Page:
The Farrelly brothers take a 'Hall Pass'
The term “genius” gets banded about a lot these days. But when it’s applied to the comic minds behind “Dumb & Dumber” and “There’s Something About Mary” … well, it fits.
After all, the Farrelly Brothers have been responsible for some of the most memorable comic moments of the past two decades, from Jeff Daniels’ tongue-stuck-to-a-ski-pole dilemma to Ben Stiller’s mysterious hair gel.
The Farrellys, Peter and Bobby, are back in theaters on Friday with “Hall Pass,” a comedy about the exploits of two men (Owen Wilson and Jason Sudeikis) given a week off from their marriages. amNewYork spoke with Bobby about their memorable career.
What movie most frequently comes up when you meet your fans? It’s so odd — it’s the weirdest thing — but “Osmosis Jones” is the one more people talk about. No, I’m just kidding. You know,“Kingpin.”
Why “Kingpin”? “Kingpin” was not a hit. … “Dumb & Dumber” was such a big hit, and “Mary” and “Me, Myself & Irene” and even “Shallow Hal” did such good money, that a lot of people take it upon themselves to talk about “Kingpin.”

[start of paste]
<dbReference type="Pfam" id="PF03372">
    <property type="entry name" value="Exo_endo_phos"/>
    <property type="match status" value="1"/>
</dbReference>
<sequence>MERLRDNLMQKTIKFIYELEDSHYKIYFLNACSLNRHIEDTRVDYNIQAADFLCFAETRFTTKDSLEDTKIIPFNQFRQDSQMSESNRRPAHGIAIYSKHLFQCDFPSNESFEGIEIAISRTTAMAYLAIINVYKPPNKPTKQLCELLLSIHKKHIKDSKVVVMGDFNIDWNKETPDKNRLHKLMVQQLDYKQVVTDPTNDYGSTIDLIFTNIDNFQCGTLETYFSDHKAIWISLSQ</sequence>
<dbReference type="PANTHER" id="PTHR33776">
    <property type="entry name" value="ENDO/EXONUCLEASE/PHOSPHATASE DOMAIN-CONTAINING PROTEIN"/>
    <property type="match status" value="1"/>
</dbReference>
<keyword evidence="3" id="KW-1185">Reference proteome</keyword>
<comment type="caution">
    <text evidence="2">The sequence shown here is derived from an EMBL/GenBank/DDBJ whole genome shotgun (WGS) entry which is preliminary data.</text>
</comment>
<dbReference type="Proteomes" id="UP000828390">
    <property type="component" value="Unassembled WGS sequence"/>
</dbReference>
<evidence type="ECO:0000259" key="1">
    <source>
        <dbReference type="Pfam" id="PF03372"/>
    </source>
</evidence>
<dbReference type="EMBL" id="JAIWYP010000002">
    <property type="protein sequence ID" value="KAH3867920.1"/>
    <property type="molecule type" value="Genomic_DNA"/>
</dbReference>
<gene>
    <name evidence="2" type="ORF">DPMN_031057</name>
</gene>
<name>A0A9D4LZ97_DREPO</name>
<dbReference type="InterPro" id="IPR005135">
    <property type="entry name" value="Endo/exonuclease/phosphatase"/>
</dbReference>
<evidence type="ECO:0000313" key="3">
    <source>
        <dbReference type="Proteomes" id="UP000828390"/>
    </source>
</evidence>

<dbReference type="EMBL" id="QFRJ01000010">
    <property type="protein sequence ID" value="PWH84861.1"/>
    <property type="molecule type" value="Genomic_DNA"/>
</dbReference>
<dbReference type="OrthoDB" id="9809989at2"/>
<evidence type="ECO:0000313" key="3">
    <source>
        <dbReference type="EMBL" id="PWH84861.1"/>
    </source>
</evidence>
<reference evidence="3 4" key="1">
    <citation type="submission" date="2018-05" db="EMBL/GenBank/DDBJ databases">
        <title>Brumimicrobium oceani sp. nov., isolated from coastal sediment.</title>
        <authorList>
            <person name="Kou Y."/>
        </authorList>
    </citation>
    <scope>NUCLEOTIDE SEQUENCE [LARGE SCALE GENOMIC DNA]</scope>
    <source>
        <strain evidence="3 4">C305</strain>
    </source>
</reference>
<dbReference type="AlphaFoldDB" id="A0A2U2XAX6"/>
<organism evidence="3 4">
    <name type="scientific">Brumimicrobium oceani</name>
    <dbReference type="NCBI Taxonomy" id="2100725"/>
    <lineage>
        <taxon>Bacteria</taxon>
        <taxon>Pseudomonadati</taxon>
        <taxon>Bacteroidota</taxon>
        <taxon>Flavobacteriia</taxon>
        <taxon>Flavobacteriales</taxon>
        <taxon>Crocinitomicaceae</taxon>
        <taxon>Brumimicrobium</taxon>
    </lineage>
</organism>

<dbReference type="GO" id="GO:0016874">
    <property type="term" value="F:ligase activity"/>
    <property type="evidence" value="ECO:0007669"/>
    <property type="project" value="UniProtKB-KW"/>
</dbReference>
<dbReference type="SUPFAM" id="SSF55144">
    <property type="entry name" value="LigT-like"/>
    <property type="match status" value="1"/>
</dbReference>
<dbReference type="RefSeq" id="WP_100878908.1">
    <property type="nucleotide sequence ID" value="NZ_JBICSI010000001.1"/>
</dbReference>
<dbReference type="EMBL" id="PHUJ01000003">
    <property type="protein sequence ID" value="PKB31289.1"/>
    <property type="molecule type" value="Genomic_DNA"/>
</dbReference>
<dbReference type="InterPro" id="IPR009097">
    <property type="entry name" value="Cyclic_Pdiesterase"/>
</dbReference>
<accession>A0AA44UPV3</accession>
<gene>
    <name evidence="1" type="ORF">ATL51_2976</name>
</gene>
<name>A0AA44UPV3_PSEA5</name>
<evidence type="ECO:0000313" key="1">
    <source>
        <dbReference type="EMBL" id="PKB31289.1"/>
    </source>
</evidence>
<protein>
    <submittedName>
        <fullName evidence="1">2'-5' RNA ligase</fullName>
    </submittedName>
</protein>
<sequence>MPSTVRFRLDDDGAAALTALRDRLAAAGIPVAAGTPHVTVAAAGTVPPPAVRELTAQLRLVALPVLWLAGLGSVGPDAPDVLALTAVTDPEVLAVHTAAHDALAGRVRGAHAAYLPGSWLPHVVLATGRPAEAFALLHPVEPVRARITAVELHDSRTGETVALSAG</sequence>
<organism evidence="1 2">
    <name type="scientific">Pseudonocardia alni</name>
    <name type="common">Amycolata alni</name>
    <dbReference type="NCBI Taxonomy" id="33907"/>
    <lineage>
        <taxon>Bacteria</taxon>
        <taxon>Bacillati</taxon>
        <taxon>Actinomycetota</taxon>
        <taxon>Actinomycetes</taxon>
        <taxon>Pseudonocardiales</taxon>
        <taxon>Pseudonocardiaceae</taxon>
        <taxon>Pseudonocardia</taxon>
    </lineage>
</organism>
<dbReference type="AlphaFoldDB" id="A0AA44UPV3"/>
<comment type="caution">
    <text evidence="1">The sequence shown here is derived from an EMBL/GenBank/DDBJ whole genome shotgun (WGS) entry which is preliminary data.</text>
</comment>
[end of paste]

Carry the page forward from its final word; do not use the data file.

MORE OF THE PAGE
When you look back on “Dumb & Dumber,” which launched your career, what comes to mind? The best part ... for us was that we couldn’t get a movie made, so we sat around punching it up for years. In a weird way, that’s kinda what happened with “Hall Pass.”
You couldn’t get “Hall Pass” made? “Hall Pass” was very hard to get made for a couple reasons. One, we were just coming off “The Heartbreak Kid,” which didn’t do well in the United States. So everybody was holding us accountable for everything. But also because of the concept: People said, “It’s just going to turn women off. You can’t do it — it’s mean.” We worked on this for several years, and ... it’s a lot better.
Saved by Siskel & Ebert
Early in their careers, the Farrellys had two famous champions — critics Gene Siskel and Roger Ebert. Peter told us about the impact of one of their reviews, which came just after “Kingpin” bombed at the box office.
“At one point during his review of ‘Kingpin,’ [Siskel] turned to the camera and said, ‘Guys, if you’re listening, keep it up. We need this kind of thing’... It saved our lives, in a way.”